trained girls In this country to
otittthoot cigarette smoking; boy*."
Suit About to Be Filed by
Government Challenges
Title Held by South
ern Pacific
• on finned from Page 2
the Burke and Roberts case. A large
part of the lands are situated in the
very heart of the Coalinga field. Com
petent experts say that probably 50,000
acres of land included in this patent are
proven oil lands.
If this assumption be carrect, the
first suit Instituted by the government
probably will include more than one
third of all of the oil lands. All of the
other suits involving these oil lands
have been filed in Fresno, for the
reason that the lands are situated in
the northern division Of the southern
district of California.
In all probability the government
suits also will be filed in Fresno, for
the reason that suits Involving land
must be filed in the district or division
where the lands are situated.
In the act of July 27, 1566. conferring
the Southern Pacific main line grant,
and upon which it predicates its title
to the vast oil land region in the San
Joaquln valley, over which it now Is
exercising a sovereignty of ownership
in fee simple, the following exception
Is made:
Provided, further, that aU min
eral lands be and the same are
hereby excluded from the opera
tion of this act; * • • and pro
vided further, that the word min
eral, when it occurs in this act,
shall not be held to Include iron
or coal.
The basis of the Southern Pacific
company's contention that it has be
come vested with the right, title and in
terest of the government in and to
those lands, which, since the grant
was made have been demonstrated to be
pearoleum land, and, therefore, of the
class not granted. Is that it has received
patents to them from the United States;
that the parents were issued wih the
consent of the general land office after
it had exercised its function in de
termining , the character, of the land.
The quanlity of the estate granted to
the Southern Pacific was measured a<
tiirt Uitfae tiie leoral ijtlf- wm v • «• d i>y
the fixing of the route of definite loca
tion of the railroad and that quantity
was exclusive of mineral lands other
than iron and coal. Of course, lands
that are mineral now were mineral
then. Had they been discovered then
to be mineral or at any time prior to
issuance of patents and for that rea
, B<>n upht Xl, no one would for a mo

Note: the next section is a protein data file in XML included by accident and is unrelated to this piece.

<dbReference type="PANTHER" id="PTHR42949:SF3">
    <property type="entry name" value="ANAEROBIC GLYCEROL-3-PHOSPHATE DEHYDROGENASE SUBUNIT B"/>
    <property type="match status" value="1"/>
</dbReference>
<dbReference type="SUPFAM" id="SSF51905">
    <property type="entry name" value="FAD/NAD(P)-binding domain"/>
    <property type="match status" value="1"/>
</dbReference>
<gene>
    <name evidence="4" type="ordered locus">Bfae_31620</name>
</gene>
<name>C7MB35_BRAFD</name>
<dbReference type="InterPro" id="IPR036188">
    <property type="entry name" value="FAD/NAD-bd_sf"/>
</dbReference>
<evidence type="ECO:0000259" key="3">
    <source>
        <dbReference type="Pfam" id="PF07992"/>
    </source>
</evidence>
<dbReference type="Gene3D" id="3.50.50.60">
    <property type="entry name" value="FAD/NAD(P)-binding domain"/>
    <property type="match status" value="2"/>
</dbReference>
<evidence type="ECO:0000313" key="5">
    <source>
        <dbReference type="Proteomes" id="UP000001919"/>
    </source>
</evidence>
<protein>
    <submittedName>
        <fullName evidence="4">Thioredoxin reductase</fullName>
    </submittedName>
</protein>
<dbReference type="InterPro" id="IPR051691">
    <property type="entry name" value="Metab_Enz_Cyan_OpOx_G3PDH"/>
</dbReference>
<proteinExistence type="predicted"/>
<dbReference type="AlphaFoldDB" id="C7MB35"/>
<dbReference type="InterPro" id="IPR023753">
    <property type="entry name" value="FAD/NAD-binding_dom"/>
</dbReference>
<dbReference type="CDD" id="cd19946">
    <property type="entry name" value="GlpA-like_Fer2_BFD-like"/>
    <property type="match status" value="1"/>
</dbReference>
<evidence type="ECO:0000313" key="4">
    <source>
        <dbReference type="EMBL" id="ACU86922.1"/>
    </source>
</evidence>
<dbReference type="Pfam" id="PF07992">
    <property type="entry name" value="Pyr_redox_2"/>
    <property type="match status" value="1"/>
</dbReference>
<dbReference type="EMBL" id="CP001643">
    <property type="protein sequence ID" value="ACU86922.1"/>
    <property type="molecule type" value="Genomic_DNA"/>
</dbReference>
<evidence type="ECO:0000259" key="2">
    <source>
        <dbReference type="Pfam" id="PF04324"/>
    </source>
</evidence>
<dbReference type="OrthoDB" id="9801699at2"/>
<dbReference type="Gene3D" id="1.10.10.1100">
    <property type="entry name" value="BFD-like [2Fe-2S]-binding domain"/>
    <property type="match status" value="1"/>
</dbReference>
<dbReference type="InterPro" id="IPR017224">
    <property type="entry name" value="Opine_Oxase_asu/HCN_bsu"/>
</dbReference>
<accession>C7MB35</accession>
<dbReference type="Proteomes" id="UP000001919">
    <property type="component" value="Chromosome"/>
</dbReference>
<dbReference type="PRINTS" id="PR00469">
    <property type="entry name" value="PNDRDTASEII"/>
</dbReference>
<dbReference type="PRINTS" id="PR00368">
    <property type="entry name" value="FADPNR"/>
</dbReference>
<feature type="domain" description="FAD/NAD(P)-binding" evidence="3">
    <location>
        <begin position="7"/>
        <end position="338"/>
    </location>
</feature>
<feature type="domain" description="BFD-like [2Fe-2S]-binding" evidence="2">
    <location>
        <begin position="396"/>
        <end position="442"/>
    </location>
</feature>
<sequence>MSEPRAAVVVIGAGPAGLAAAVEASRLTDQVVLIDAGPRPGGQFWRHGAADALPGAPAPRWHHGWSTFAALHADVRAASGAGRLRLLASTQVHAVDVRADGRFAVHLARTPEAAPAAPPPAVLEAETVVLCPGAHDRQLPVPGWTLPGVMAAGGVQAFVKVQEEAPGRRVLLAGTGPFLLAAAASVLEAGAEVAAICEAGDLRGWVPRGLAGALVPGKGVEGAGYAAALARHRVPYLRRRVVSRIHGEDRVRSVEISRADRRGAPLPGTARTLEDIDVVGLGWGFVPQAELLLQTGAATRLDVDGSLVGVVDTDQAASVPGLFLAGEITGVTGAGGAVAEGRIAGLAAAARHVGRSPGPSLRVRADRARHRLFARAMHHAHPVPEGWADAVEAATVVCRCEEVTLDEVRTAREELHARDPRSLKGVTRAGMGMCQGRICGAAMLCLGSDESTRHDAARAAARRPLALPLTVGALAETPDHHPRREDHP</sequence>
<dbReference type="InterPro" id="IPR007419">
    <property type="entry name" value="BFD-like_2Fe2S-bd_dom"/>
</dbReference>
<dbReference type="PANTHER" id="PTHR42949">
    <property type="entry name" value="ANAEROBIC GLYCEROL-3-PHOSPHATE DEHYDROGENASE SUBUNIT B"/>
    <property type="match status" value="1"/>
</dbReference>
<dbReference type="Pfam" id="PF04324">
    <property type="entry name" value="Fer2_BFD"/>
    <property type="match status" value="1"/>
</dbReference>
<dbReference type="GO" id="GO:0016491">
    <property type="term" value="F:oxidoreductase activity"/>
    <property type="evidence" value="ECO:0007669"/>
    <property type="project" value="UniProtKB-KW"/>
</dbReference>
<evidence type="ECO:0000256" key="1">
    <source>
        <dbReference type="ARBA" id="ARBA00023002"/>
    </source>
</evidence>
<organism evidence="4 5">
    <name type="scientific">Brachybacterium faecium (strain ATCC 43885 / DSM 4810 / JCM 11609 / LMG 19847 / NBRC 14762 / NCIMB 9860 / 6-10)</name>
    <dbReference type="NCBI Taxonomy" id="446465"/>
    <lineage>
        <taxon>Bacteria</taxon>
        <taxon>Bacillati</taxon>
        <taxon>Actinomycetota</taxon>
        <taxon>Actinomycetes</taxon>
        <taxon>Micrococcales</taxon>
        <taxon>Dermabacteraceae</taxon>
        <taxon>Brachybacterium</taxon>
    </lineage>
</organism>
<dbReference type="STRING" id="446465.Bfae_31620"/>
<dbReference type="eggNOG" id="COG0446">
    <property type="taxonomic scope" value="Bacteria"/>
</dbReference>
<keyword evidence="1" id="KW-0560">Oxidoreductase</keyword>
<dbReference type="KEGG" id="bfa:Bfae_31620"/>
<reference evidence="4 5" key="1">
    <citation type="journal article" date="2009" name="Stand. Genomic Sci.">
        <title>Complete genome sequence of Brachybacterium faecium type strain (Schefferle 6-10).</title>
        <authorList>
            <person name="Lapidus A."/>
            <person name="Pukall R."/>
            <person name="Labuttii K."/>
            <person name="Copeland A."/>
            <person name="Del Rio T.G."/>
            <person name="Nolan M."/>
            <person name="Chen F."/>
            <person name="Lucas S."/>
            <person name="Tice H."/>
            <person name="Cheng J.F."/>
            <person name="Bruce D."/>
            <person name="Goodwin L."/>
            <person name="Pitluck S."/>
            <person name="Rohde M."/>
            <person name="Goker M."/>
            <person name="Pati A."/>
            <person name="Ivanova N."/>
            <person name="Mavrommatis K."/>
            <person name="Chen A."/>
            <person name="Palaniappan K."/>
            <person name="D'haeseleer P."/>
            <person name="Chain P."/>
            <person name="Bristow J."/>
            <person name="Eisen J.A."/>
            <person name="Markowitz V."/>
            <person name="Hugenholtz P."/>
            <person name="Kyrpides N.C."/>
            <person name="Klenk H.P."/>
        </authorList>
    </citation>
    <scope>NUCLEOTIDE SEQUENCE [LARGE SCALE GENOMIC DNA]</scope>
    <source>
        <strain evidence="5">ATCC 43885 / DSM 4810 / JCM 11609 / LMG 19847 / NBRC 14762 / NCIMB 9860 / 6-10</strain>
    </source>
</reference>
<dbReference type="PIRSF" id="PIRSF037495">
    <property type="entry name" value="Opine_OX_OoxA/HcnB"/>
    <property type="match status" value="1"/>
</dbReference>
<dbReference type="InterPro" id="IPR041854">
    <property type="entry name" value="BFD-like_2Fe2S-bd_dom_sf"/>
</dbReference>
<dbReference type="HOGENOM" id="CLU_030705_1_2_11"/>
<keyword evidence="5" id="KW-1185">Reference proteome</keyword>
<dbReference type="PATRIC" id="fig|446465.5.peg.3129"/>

ment contend that the railroad com
pany was being deprived of anything,
because the land simply had not been
granted to it. It is contended, there
fore, that the revocation of patent at
this time would take nothing from the
railroad to which it rightfully is en
tilled because the mineral land was ex
cepted in the original grant.
The Southern Pacific and its subsidi
aries have been allowed grants of pub
lic land embracing 26,177,. r >]B acres to
assist them in building their lines. The
value of this land would more than
wipe out the national debt- In the
land claimed by the Southern Pacific
are rich oil and agricultural lands and
also great timber forests. The several
grants are as follows:
To the Southern Pacific company
(main line from San Jose to the
Needles on the Colorado river) by
act of congress, July 27, IS66—
To the Southern Pacific company
(branch line from Mojave, Cal., by
way of Los Angeles to Yuma, Ariz.,
by act of congress, March 3, 1871 —
#,044,080 acres.
To the Central Pacific company
(from Soeramento to Ogden, by
acts of congress, July 1, 1862, and
July -2. 1564—9.379,142.
To the California and Oregon
Railroad company from near Sac
ramento northward to the Califor
nia-Oregon state line, by act of
congress, July 25, 1866—3,266,128
To the Oregon and California
Railroad company from the .Call
fornia-Oregon state line to Port
land, Ore., by acts of congress,
July 25, 1866; June 26, 1868, and
April 10, 1869—3,821,908 acres.
To the Oregon Central Railroad
company from Portland, Ore., to
MeMinnville, Ore., by act of con
gress May 4, 1870—397,602 acres.
* By the act of congress of July 27,
18G6, by which the Southern Pacific
main line grant was made there was
allowed to the Atlantic and Pacific
Railroad company a quantity of land
estimated by the general land office of
the United States at 14,539,804.69 acres.
A large portion of this grant was for
feited by act of congress of July 6,
1886, on account of the failure of the
Atlantic and Pacific to complete*por
tions of its road coterminus with such
forfeited portions of the'grant.
It so happened that the limits of the
two grants to the Southern Pacific
and the Atlantic & Pacific overlapped
and confiiced. The forfeiture act re
ferred to was looked upon by the
Southern Pacific as another act o£
benevolence on the part of congress.
It promptly laid claim to all that por-
There is Only One
That is
Ummd The Wwkt Ovr to
Ourm a Colli In Onm Omv,
.Always remember the full name. Look lor
this signature on every box. 25c.
War Rages in Cow Hollow, I
in Which Bluecoats Tri- J
umph Over Romany
Continued Frew* Pagre 1
be seen running across the vacant lots.
The women, however, were not so
easily defeated, and stood their ground
much longer. Presently they took
refuge in a number of shacks in the
vicinity that the families had been oc
cupying. They managed to barricade
the doors and windows and the police
were compelled to lay siege to the for
The screams of the women and the
cries of the children filled m the air